o Persistent – Digital devices offer an ability to immediately and continuously communicate 24 hours a day, so it can be difficult for children experiencing cyberbullying to find relief.
o Permanent – Most information communicated electronically is permanent and public, if not reported and removed. A negative online reputation, including for those who bully, can impact college admissions, employment, and other areas of life.
o Hard to Notice – Because teachers and parents may not overhear or see cyberbullying taking place, it is harder to recognize.
A difference between bullying and cyberbullying is that cyberbullying can be done anonymously. Cyber bullying may be dangerous and a little more difficult to prevent right now, but that’s exactly why we should take this seriously and combat these forms of bullying together. As students, parents, teachers and school administrators, it is important to have open paths of communication with everyone and to continue talking about how to prevent cyber bullying from happening.
While traditional bullying is done face to face, that is, the victim knows the person that is bullying him, in cyber-bullying, the bully can hide his identity which makes him bolder and able to say and do more destructive things to the victim.
Aside from this, any humiliating and false things being said about the victim is read and seen by thousands of people who are using the Internet. “Cyber-bullying has a more damaging and longer lasting effect on the victim than traditional bullying. While cyber-bullying can be avoided by changing phone numbers and email addresses and avoiding certain chat rooms, if the bully chooses to publish humiliating and false statements about the victim at forums and websites, there is nothing that can be done to prevent it from being read and seen by Internet users once it has been posted” (Difference).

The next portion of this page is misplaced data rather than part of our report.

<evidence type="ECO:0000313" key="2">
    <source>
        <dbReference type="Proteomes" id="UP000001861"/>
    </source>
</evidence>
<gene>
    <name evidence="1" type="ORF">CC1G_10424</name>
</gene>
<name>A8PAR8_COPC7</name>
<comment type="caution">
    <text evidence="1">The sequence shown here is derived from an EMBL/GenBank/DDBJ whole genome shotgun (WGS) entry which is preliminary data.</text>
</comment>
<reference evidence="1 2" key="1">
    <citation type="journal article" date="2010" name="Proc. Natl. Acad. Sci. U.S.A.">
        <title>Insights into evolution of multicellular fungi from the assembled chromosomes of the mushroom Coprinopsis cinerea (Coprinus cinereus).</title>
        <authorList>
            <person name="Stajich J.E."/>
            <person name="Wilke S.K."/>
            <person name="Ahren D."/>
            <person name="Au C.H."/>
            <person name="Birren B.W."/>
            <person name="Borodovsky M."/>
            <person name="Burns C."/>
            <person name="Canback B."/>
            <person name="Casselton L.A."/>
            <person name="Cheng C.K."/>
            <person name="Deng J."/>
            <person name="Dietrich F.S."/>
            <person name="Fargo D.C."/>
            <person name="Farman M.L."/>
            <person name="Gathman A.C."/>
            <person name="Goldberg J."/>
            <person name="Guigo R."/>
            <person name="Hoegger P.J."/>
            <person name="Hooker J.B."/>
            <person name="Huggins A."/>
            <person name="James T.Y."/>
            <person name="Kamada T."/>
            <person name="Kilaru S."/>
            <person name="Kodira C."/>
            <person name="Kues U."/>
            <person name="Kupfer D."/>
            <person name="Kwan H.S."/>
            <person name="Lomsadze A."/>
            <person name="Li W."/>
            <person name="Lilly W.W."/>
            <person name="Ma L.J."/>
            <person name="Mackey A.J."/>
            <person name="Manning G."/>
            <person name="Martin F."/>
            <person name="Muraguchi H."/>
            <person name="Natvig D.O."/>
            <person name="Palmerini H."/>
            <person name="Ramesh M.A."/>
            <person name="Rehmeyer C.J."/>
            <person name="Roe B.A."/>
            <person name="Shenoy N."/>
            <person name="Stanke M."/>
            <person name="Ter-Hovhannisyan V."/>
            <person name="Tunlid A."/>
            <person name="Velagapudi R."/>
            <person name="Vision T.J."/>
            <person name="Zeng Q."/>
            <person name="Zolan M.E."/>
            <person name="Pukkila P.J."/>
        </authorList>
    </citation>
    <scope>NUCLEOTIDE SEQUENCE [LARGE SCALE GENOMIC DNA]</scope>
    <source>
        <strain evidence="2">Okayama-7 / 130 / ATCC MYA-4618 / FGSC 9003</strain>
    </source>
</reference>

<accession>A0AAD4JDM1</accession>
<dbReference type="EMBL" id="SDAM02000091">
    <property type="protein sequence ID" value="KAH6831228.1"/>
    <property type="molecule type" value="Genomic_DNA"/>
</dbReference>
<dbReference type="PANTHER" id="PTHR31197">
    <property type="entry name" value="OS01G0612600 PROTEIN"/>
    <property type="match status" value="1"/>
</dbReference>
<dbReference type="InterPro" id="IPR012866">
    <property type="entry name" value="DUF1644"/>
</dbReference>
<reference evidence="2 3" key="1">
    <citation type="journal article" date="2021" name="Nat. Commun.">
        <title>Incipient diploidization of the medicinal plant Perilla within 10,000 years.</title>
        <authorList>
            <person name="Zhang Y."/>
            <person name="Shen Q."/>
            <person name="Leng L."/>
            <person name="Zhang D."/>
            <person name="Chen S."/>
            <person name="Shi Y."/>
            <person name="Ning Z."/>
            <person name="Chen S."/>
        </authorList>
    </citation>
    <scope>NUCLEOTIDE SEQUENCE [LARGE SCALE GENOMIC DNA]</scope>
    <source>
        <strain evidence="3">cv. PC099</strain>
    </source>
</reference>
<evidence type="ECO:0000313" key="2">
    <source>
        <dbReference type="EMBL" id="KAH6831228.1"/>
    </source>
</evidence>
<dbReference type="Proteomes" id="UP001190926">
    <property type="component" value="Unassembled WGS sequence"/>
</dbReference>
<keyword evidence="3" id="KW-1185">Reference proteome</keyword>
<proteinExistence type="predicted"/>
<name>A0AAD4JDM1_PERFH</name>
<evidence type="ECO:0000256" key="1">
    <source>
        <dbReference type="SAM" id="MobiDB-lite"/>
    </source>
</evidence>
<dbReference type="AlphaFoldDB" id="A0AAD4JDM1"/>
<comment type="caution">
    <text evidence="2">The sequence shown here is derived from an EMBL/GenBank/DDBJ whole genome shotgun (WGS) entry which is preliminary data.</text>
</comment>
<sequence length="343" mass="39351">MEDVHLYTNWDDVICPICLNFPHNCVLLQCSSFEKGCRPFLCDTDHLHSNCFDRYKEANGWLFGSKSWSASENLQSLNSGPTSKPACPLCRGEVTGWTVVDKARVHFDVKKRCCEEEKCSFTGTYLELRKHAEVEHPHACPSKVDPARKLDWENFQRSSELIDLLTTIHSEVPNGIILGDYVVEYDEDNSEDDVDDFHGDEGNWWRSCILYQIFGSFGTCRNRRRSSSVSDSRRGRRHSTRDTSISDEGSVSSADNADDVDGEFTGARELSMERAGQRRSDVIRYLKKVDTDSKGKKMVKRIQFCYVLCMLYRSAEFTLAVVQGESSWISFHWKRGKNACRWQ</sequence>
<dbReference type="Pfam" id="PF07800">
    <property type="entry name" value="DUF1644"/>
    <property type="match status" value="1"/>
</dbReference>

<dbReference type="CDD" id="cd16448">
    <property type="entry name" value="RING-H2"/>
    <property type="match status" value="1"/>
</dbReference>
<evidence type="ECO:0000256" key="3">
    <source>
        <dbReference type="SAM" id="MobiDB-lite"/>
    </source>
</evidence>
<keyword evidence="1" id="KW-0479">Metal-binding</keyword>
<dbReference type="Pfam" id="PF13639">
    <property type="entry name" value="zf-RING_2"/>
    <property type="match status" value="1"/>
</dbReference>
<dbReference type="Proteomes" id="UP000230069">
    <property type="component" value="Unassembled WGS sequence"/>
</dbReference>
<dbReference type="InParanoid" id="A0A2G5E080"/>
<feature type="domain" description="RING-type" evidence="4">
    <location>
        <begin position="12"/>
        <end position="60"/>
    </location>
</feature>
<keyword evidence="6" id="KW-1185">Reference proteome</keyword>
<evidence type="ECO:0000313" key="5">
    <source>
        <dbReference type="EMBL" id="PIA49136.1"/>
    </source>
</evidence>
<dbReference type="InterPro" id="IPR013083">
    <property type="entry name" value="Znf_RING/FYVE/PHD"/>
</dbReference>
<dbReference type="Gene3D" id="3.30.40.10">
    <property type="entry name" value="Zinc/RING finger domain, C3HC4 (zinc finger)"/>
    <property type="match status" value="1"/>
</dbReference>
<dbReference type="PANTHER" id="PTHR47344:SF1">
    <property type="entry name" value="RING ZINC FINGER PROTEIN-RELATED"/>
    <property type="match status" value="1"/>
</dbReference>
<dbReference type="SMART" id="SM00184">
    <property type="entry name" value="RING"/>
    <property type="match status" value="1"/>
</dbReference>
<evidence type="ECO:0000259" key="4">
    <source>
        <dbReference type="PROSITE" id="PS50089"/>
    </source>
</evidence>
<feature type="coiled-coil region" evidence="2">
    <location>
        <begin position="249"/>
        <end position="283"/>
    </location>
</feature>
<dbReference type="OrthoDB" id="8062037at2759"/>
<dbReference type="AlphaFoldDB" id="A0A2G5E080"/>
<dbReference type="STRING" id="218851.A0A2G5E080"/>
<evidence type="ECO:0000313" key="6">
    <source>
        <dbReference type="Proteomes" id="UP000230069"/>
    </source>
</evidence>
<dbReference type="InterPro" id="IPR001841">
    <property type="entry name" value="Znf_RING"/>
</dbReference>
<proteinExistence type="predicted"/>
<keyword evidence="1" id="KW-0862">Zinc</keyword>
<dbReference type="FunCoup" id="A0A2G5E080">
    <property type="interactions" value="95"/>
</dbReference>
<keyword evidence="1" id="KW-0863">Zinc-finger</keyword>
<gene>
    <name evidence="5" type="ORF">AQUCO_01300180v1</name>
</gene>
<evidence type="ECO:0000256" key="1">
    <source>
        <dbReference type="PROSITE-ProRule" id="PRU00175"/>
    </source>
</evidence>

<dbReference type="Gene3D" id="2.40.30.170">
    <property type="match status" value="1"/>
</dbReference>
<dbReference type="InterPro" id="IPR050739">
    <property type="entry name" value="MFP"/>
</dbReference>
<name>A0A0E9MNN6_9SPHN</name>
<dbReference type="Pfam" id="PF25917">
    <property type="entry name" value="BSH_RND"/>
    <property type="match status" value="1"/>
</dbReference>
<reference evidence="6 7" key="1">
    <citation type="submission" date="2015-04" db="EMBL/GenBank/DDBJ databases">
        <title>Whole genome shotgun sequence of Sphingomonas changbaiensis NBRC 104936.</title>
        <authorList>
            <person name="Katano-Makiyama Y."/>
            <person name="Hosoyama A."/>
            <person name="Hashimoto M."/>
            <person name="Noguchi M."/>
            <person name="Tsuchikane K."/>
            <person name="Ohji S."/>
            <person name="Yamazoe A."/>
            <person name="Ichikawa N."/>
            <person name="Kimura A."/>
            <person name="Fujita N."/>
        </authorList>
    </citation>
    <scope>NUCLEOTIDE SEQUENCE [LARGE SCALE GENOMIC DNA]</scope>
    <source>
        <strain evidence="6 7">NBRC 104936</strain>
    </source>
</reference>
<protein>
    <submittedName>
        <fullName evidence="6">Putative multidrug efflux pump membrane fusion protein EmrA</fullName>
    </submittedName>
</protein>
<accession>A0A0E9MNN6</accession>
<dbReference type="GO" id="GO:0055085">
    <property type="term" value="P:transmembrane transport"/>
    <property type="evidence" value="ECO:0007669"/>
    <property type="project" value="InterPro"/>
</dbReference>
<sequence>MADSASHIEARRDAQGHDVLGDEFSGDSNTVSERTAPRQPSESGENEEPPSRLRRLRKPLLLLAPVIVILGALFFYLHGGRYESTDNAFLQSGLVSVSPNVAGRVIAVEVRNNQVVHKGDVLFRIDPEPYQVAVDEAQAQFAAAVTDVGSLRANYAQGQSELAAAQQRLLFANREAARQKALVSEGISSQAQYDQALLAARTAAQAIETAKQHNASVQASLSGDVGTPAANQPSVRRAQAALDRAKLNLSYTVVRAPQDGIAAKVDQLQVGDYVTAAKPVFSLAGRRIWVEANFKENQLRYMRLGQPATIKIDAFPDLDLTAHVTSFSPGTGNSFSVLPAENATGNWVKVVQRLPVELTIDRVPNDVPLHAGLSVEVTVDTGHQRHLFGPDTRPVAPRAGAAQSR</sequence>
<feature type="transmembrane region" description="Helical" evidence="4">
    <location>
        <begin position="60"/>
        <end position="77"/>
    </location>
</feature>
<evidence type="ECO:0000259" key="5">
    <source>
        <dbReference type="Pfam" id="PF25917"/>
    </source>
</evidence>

Many teen suicides have been attributed to bullying, and with the advent of cyber-bullying, the number of suicides due to bullying has alarmingly increased. It is easier to prevent traditional bullying than cyber-bullying. In traditional bullying, once the victim is home, he is already safe from the bullies, but cyber-bullying can happen even at home because the victim will still use his phone and computer at home.
Talking and teaching about bullying through everyday opportunities is the best way to make it clear that bullying is never ok. Talking about bullying means it can’t be hidden or overlooked in the busy school or family day. Conversations provide opportunities for students to raise issues that adults may not have noticed, and to discuss concerns before they become long-term and entrenched.
Working in the classroom requires selecting appropriate teaching resources and a pedagogical approach that incorporates critical thinking and reflection, scaffolded questioning, and strategies for responding promptly to any personal disclosures. “Teaching about bullying is ideally part of a comprehensive safe schools curriculum. Learning about feelings, social interaction, diversity, social structures, discrimination, justice, power and conflict provide opportunities to explore the issue of bullying, why it happens and how to prevent it” (Teaching).
“Difference Between Bullying and Cyberbullying” Retrieved from
http://www.differencebetween.net/miscellaneous/culture-miscellaneous/difference-between-bullying-and-cyber-bullying/ on September 9, 2018.
“Teaching About Bullying”. Retrieved from
https://bullyingnoway.gov.au/TeachingAboutBullying on September 9, 2018.
“What is Bullying?” Retrieved from https://www.stopbullying.gov on September 9, 2018.
“What is Cyberbullying?” Retrieved from https://www.stopbullying.gov/cyberbullying/what-is- it/index.html on September 9, 2018.